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Many people practice paragliding, an aerial sport that allows free flight with the help of a parachute. Several incidents such as autorotation can occur during the flight. Adrenaline Paragliding explains in this article what an autorotation is and how to get out of it.

What is an autorotation and how does it occur in paragliding?

Autorotation is a particular movement that an aircraft (plane, helicopter, gyroplane, etc.) in working order can undergo. It turns on itself, in one direction or the other, while continuing to operate. It often occurs when the aircraft experiences an engine failure. The pilot then takes control and performs the necessary manoeuvres to land safely. In paragliding, autorotation occurs when you perform an asymmetric collapse of the canopy. The wing starts to rotate.

The open wingtip will accelerate while the closed one will lose speed. The speed of rotation of the wing tip will increase, and the canopy will continue to rotate on the yaw axis. This movement will be repeated until the maximum speed is reached. The axis of rotation will then be between the pilot and the canopy, and the canopy will no longer accelerate. You can also enter an autorotation if you are not aware of the canopy’s asymmetric surge. Sudden braking in poor thermal conditions, a poorly timed turn with your weight shifting to the inner wing side can also cause this rotation.

How to get out of an autorotation in a paraglider?

To exit the autorotation, the pilot must counteract the harness and go into the opposite trajectory. This can be done by using the brake handles or by using weight shift. The pilot must then keep the nose of the glider in the air to maintain lift and avoid a stall. The pilot must take into account the altitude of the glider before making any control inputs. Autorotation and stall are exercises that you will need to master if you want to become a paraglider pilot.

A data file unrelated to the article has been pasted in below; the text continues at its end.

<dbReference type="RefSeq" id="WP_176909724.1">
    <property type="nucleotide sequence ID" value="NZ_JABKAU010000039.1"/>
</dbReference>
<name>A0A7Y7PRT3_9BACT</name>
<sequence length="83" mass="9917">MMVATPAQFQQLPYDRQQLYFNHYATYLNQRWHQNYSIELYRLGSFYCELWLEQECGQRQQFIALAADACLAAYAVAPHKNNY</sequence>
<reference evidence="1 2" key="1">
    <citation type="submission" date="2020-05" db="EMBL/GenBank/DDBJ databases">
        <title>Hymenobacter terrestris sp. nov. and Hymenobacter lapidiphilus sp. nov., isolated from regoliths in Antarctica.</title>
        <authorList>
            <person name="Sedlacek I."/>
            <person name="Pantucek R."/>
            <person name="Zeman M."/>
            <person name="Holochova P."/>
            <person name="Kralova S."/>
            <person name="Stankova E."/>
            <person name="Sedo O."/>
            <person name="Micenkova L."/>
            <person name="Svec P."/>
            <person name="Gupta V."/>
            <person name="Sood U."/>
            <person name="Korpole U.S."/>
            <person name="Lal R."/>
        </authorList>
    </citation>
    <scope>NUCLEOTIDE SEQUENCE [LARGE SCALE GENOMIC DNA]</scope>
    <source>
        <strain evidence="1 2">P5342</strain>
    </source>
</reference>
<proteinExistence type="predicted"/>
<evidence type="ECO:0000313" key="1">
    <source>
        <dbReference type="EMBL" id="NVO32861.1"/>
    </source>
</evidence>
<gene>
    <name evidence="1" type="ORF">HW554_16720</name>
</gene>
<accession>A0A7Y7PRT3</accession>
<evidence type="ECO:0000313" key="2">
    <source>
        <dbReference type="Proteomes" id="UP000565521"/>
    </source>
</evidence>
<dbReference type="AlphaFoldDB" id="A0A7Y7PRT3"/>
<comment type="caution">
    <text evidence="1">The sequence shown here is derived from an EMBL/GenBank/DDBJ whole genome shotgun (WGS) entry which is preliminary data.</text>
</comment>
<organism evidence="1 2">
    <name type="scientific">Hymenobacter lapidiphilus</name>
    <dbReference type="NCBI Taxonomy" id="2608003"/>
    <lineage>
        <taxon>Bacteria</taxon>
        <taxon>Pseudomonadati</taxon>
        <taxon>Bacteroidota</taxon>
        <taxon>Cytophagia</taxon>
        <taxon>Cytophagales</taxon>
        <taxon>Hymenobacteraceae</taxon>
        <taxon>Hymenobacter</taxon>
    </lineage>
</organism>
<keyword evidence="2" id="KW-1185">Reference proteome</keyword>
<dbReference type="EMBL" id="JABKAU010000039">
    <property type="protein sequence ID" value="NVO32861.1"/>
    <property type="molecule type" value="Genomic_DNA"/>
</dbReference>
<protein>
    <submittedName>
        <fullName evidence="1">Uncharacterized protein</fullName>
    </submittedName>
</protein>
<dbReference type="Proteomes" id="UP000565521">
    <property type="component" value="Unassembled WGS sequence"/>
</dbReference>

Whether you are a beginner or a professional, you can easily find yourself in this situation if you are in extreme climatic conditions. After this 360° rotation, the canopy ropes may become entangled. In this case, the glider must be untwisted or the rescue opened. To do this, you must stand up in the harness and spread your legs as wide as possible. Then kick your feet in a scissor motion to create the rotation. If you are at a very high altitude, and this action is risky, then you should pull the rescue.

Although autorotation recovery is possible in paragliding, it can cause accidents if not properly controlled. For example, the pilot may spiral out of the glider or lose his bearings.

How can a pilot prevent an autorotation from occurring?

To avoid this rotation movement, you must make sure that you close the glider during your flight. This requires good control of the glider and the reflexes of a good pilot. The angle of surge and the acceleration of the rotation speed vary for example according to each glider. There are also commands and sequences that you need to know to be a good pilot. To master these techniques, there are SIV courses (flight incident training). They are different from the paragliding initiation course. During the SIV, the pilot learns to :

  • fly in turbulent conditions (large clouds, obstacles, etc.),
  • tame a glider and make a rapid descent and successful landing,
  • avoid over-piloting in case of an asymmetric collapse,
  • refine your piloting technique and adapt to thermal conditions, etc.

This knowledge is necessary for a practicing pilot. Before reaching such a level, first do a paragliding baptism! With Adrenaline Parapente, your first flight will be perfect. It takes place over Lake Annecy and you are accompanied by an instructor from take-off to landing.

Photo credit : @the_fox_alpinist

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